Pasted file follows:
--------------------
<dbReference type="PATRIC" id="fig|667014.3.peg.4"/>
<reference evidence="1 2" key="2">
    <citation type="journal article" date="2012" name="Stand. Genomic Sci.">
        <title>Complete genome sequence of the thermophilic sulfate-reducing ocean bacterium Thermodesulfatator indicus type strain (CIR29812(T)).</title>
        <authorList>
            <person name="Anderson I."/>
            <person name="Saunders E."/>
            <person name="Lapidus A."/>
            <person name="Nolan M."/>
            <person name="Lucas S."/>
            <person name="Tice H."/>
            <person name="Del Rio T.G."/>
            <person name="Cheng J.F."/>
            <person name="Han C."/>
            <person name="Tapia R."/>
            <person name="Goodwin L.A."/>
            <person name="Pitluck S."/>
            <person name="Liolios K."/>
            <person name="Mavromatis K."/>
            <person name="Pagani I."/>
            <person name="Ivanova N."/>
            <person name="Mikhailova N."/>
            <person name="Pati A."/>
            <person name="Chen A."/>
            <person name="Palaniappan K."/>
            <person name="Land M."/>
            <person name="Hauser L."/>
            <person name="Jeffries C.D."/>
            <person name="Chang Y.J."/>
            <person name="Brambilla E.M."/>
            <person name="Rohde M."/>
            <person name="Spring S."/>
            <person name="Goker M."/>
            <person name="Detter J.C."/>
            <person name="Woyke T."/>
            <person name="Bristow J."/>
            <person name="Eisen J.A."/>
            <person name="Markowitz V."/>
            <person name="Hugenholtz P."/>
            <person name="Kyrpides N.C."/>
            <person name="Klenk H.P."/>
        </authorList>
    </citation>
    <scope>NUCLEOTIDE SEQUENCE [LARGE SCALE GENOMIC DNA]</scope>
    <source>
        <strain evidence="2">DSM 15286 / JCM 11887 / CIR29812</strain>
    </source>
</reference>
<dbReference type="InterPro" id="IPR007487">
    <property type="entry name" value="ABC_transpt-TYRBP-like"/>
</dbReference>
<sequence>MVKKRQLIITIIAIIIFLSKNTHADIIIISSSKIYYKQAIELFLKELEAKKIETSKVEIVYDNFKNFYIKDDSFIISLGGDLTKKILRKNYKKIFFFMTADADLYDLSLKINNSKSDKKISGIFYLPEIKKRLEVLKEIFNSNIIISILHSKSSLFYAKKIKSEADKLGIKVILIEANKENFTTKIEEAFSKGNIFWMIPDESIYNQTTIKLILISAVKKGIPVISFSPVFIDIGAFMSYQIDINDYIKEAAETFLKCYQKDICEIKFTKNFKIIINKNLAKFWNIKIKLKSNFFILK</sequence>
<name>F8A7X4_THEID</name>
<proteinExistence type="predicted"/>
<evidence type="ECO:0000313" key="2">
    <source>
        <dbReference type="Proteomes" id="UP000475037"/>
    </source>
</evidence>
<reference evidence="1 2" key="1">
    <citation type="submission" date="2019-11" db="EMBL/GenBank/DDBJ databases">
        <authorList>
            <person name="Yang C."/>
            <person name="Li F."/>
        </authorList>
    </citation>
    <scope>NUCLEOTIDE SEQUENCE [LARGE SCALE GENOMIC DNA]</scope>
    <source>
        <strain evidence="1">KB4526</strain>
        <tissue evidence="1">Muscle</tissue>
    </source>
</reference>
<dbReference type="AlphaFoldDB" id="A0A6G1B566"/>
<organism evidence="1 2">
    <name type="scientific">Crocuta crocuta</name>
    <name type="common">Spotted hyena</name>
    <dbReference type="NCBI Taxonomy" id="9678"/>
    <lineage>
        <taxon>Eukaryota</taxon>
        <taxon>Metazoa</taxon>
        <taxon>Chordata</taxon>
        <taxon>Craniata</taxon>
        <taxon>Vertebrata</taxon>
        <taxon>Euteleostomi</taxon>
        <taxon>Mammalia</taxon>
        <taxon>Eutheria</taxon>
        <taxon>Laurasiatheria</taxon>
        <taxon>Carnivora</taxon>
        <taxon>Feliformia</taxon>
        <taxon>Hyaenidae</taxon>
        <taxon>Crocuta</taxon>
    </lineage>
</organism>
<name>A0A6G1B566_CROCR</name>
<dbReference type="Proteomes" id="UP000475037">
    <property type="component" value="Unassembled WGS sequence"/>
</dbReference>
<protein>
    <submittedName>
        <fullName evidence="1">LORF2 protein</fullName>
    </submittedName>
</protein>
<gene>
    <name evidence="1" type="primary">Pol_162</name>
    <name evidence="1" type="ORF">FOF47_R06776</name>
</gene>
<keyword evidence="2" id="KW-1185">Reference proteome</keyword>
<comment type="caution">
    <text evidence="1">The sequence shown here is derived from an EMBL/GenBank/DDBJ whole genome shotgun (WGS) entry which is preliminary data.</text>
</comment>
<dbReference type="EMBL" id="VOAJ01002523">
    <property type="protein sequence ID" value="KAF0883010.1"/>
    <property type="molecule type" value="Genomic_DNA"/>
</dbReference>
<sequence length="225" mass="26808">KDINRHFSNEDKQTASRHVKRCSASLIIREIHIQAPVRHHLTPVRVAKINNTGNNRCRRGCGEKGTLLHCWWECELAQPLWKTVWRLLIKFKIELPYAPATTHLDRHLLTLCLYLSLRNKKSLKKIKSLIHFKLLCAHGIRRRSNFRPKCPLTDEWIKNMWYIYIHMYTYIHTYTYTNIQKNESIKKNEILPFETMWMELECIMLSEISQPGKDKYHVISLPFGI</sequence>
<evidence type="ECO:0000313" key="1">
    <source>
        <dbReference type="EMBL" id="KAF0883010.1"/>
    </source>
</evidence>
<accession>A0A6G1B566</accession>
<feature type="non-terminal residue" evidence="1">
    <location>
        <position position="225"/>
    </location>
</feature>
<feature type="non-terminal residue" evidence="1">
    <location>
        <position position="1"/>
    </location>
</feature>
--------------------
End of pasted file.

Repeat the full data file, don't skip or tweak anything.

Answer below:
<dbReference type="PATRIC" id="fig|667014.3.peg.4"/>
<reference evidence="1 2" key="2">
    <citation type="journal article" date="2012" name="Stand. Genomic Sci.">
        <title>Complete genome sequence of the thermophilic sulfate-reducing ocean bacterium Thermodesulfatator indicus type strain (CIR29812(T)).</title>
        <authorList>
            <person name="Anderson I."/>
            <person name="Saunders E."/>
            <person name="Lapidus A."/>
            <person name="Nolan M."/>
            <person name="Lucas S."/>
            <person name="Tice H."/>
            <person name="Del Rio T.G."/>
            <person name="Cheng J.F."/>
            <person name="Han C."/>
            <person name="Tapia R."/>
            <person name="Goodwin L.A."/>
            <person name="Pitluck S."/>
            <person name="Liolios K."/>
            <person name="Mavromatis K."/>
            <person name="Pagani I."/>
            <person name="Ivanova N."/>
            <person name="Mikhailova N."/>
            <person name="Pati A."/>
            <person name="Chen A."/>
            <person name="Palaniappan K."/>
            <person name="Land M."/>
            <person name="Hauser L."/>
            <person name="Jeffries C.D."/>
            <person name="Chang Y.J."/>
            <person name="Brambilla E.M."/>
            <person name="Rohde M."/>
            <person name="Spring S."/>
            <person name="Goker M."/>
            <person name="Detter J.C."/>
            <person name="Woyke T."/>
            <person name="Bristow J."/>
            <person name="Eisen J.A."/>
            <person name="Markowitz V."/>
            <person name="Hugenholtz P."/>
            <person name="Kyrpides N.C."/>
            <person name="Klenk H.P."/>
        </authorList>
    </citation>
    <scope>NUCLEOTIDE SEQUENCE [LARGE SCALE GENOMIC DNA]</scope>
    <source>
        <strain evidence="2">DSM 15286 / JCM 11887 / CIR29812</strain>
    </source>
</reference>
<dbReference type="InterPro" id="IPR007487">
    <property type="entry name" value="ABC_transpt-TYRBP-like"/>
</dbReference>
<sequence>MVKKRQLIITIIAIIIFLSKNTHADIIIISSSKIYYKQAIELFLKELEAKKIETSKVEIVYDNFKNFYIKDDSFIISLGGDLTKKILRKNYKKIFFFMTADADLYDLSLKINNSKSDKKISGIFYLPEIKKRLEVLKEIFNSNIIISILHSKSSLFYAKKIKSEADKLGIKVILIEANKENFTTKIEEAFSKGNIFWMIPDESIYNQTTIKLILISAVKKGIPVISFSPVFIDIGAFMSYQIDINDYIKEAAETFLKCYQKDICEIKFTKNFKIIINKNLAKFWNIKIKLKSNFFILK</sequence>
<name>F8A7X4_THEID</name>
<proteinExistence type="predicted"/>
<evidence type="ECO:0000313" key="2">
    <source>
        <dbReference type="Proteomes" id="UP000475037"/>
    </source>
</evidence>
<reference evidence="1 2" key="1">
    <citation type="submission" date="2019-11" db="EMBL/GenBank/DDBJ databases">
        <authorList>
            <person name="Yang C."/>
            <person name="Li F."/>
        </authorList>
    </citation>
    <scope>NUCLEOTIDE SEQUENCE [LARGE SCALE GENOMIC DNA]</scope>
    <source>
        <strain evidence="1">KB4526</strain>
        <tissue evidence="1">Muscle</tissue>
    </source>
</reference>
<dbReference type="AlphaFoldDB" id="A0A6G1B566"/>
<organism evidence="1 2">
    <name type="scientific">Crocuta crocuta</name>
    <name type="common">Spotted hyena</name>
    <dbReference type="NCBI Taxonomy" id="9678"/>
    <lineage>
        <taxon>Eukaryota</taxon>
        <taxon>Metazoa</taxon>
        <taxon>Chordata</taxon>
        <taxon>Craniata</taxon>
        <taxon>Vertebrata</taxon>
        <taxon>Euteleostomi</taxon>
        <taxon>Mammalia</taxon>
        <taxon>Eutheria</taxon>
        <taxon>Laurasiatheria</taxon>
        <taxon>Carnivora</taxon>
        <taxon>Feliformia</taxon>
        <taxon>Hyaenidae</taxon>
        <taxon>Crocuta</taxon>
    </lineage>
</organism>
<name>A0A6G1B566_CROCR</name>
<dbReference type="Proteomes" id="UP000475037">
    <property type="component" value="Unassembled WGS sequence"/>
</dbReference>
<protein>
    <submittedName>
        <fullName evidence="1">LORF2 protein</fullName>
    </submittedName>
</protein>
<gene>
    <name evidence="1" type="primary">Pol_162</name>
    <name evidence="1" type="ORF">FOF47_R06776</name>
</gene>
<keyword evidence="2" id="KW-1185">Reference proteome</keyword>
<comment type="caution">
    <text evidence="1">The sequence shown here is derived from an EMBL/GenBank/DDBJ whole genome shotgun (WGS) entry which is preliminary data.</text>
</comment>
<dbReference type="EMBL" id="VOAJ01002523">
    <property type="protein sequence ID" value="KAF0883010.1"/>
    <property type="molecule type" value="Genomic_DNA"/>
</dbReference>
<sequence length="225" mass="26808">KDINRHFSNEDKQTASRHVKRCSASLIIREIHIQAPVRHHLTPVRVAKINNTGNNRCRRGCGEKGTLLHCWWECELAQPLWKTVWRLLIKFKIELPYAPATTHLDRHLLTLCLYLSLRNKKSLKKIKSLIHFKLLCAHGIRRRSNFRPKCPLTDEWIKNMWYIYIHMYTYIHTYTYTNIQKNESIKKNEILPFETMWMELECIMLSEISQPGKDKYHVISLPFGI</sequence>
<evidence type="ECO:0000313" key="1">
    <source>
        <dbReference type="EMBL" id="KAF0883010.1"/>
    </source>
</evidence>
<accession>A0A6G1B566</accession>
<feature type="non-terminal residue" evidence="1">
    <location>
        <position position="225"/>
    </location>
</feature>
<feature type="non-terminal residue" evidence="1">
    <location>
        <position position="1"/>
    </location>
</feature>